(2) A timeline for implementation of the requirements of this section, including input from each military department on its unique timeline.

(3) Recommendations for any legislative or administrative action required to meet the requirements of this section.

SEC. 224. Development and implementation of digital engineering capability and automated software testing and evaluation.

(a) Capability required.—

(1) IN GENERAL.—The Under Secretary of Defense for Research and Engineering and the Director of Operational Test and Evaluation shall jointly design, develop, and implement a digital engineering capability and infrastructure—

(A) to provide technically accurate digital models to the acquisition process; and

(B) to serve as the foundation for automated approaches to software testing and evaluation.

(2) ELEMENTS.—The capability developed under subsection (a) shall consist of digital platforms that may be accessed by individuals throughout the Department who have responsibilities relating to the development, testing, evaluation, and operation of software. The platforms shall enable such individuals to—

(A) use systems-level digital representations and simulation environments;

(B) perform automated software testing based on criteria developed, in part, in consultation with the Under Secretary’s developmental test organization and the Director to satisfy program operational test requirements; and

(C) perform testing on a repeatable, frequent, and iterative basis.

(b) Pilot programs.—

(1) IN GENERAL.—The Under Secretary and Director shall carry out pilot programs to demonstrate whether it is possible for automated testing to satisfy—

(A) developmental test requirements for the software-intensive programs of the Department of Defense; and

(B) the Director’s operational test requirements for such programs.

(2) NUMBER OF PILOT PROGRAMS.—The Under Secretary and Director shall carry out not fewer than four and not more than ten pilot programs under this section.

(3) REQUIREMENTS.—For each pilot program carried out under paragraph (1), the Under Secretary and Director shall—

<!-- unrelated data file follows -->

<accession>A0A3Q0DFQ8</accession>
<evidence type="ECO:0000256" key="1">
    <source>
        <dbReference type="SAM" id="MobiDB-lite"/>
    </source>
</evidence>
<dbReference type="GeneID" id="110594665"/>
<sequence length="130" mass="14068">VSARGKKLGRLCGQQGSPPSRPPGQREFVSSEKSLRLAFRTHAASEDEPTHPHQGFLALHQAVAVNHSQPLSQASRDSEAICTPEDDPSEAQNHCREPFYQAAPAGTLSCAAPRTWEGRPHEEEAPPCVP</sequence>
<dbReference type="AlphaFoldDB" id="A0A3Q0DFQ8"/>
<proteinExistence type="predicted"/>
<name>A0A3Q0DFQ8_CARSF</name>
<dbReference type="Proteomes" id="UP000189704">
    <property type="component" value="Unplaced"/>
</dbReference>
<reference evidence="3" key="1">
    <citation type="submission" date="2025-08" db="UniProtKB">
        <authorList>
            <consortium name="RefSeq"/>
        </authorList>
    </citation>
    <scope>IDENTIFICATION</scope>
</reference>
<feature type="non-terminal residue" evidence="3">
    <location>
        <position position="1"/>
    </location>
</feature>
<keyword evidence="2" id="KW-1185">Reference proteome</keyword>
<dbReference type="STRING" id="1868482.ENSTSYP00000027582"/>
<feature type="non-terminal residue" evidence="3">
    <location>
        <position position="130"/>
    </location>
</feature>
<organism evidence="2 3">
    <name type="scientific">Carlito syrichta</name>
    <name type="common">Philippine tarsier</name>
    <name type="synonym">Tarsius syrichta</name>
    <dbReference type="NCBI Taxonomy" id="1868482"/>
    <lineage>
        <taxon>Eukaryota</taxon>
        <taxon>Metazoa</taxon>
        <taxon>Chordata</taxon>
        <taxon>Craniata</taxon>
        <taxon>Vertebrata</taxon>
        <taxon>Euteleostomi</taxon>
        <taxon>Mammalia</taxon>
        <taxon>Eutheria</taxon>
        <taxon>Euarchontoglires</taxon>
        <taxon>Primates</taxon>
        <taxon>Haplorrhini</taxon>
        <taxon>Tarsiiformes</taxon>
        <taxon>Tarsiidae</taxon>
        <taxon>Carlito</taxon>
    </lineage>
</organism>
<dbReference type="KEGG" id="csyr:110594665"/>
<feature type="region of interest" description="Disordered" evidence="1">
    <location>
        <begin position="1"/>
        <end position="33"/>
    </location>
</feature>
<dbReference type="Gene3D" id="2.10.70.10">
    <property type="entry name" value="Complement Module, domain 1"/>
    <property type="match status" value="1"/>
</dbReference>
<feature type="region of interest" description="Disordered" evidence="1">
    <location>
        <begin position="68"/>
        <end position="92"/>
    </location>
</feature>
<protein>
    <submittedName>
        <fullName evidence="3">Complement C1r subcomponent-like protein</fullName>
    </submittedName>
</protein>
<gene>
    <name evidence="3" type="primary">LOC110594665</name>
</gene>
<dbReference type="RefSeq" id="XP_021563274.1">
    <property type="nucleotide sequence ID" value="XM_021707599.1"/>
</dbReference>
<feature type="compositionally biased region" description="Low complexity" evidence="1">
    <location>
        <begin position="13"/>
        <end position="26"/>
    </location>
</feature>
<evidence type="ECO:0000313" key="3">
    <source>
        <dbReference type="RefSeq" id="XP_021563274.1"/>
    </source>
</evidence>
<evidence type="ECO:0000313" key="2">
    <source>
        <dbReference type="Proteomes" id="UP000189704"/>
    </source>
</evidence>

(A) conduct a cost-benefit analysis that compares the costs and benefits of the digital engineering and automated testing approach of the pilot program to the nondigital engineering based approach typically used by the Department of Defense;

(B) ensure that the intellectual property strategy for the pilot program supports the data required to operate the models used under the program; and

(C) develop a workforce and infrastructure plan to support any new policies and guidance implemented during the pilot program or after the completion of the program.

(4) CONSIDERATIONS.—In carrying out paragraph (1), the Under Secretary and Director may consider using the authorities provided under sections 873 and 874 of the National Defense Authorization Act for Fiscal Year 2018 (Public Law 115–91).

(5) REPORT.—Not later than 90 days after the date of the enactment of this Act, the Under Secretary and Director shall submit to the congressional defense committees a report that includes a description of—

(A) each pilot program that will be carried out under paragraph (1);

(B) software programs that may be used as part of each pilot program;

(C) selection criteria and intellectual property and licensing issues relating to such software programs;

(D) any recommendations for changes to existing law to facilitate the implementation of the pilot programs; and

(E) such other matters as the Under Secretary and Director determine to be relevant.

(6) TERMINATION.—Each pilot program carried out under paragraph (1) shall terminate not later than December 31, 2025.

(c) Policies and guidance required.—

(1) IN GENERAL.—The Under Secretary and the Director shall issue policies and guidance to implement—

(A) the digital engineering capability and infrastructure developed under subsection (a); and

(B) the pilot programs carried out under subsection (b).

(2) ELEMENTS.—The policies and guidance issued under paragraph (1) shall—

(A) specify procedures for developing and maintaining digital engineering models and the automated testing of software throughout the program life cycle;

(B) include processes for automated testing of developmental test requirements and operational test requirements;

(C) include processes for automated security testing, including—

(i) penetration testing; and

(ii) vulnerability scanning;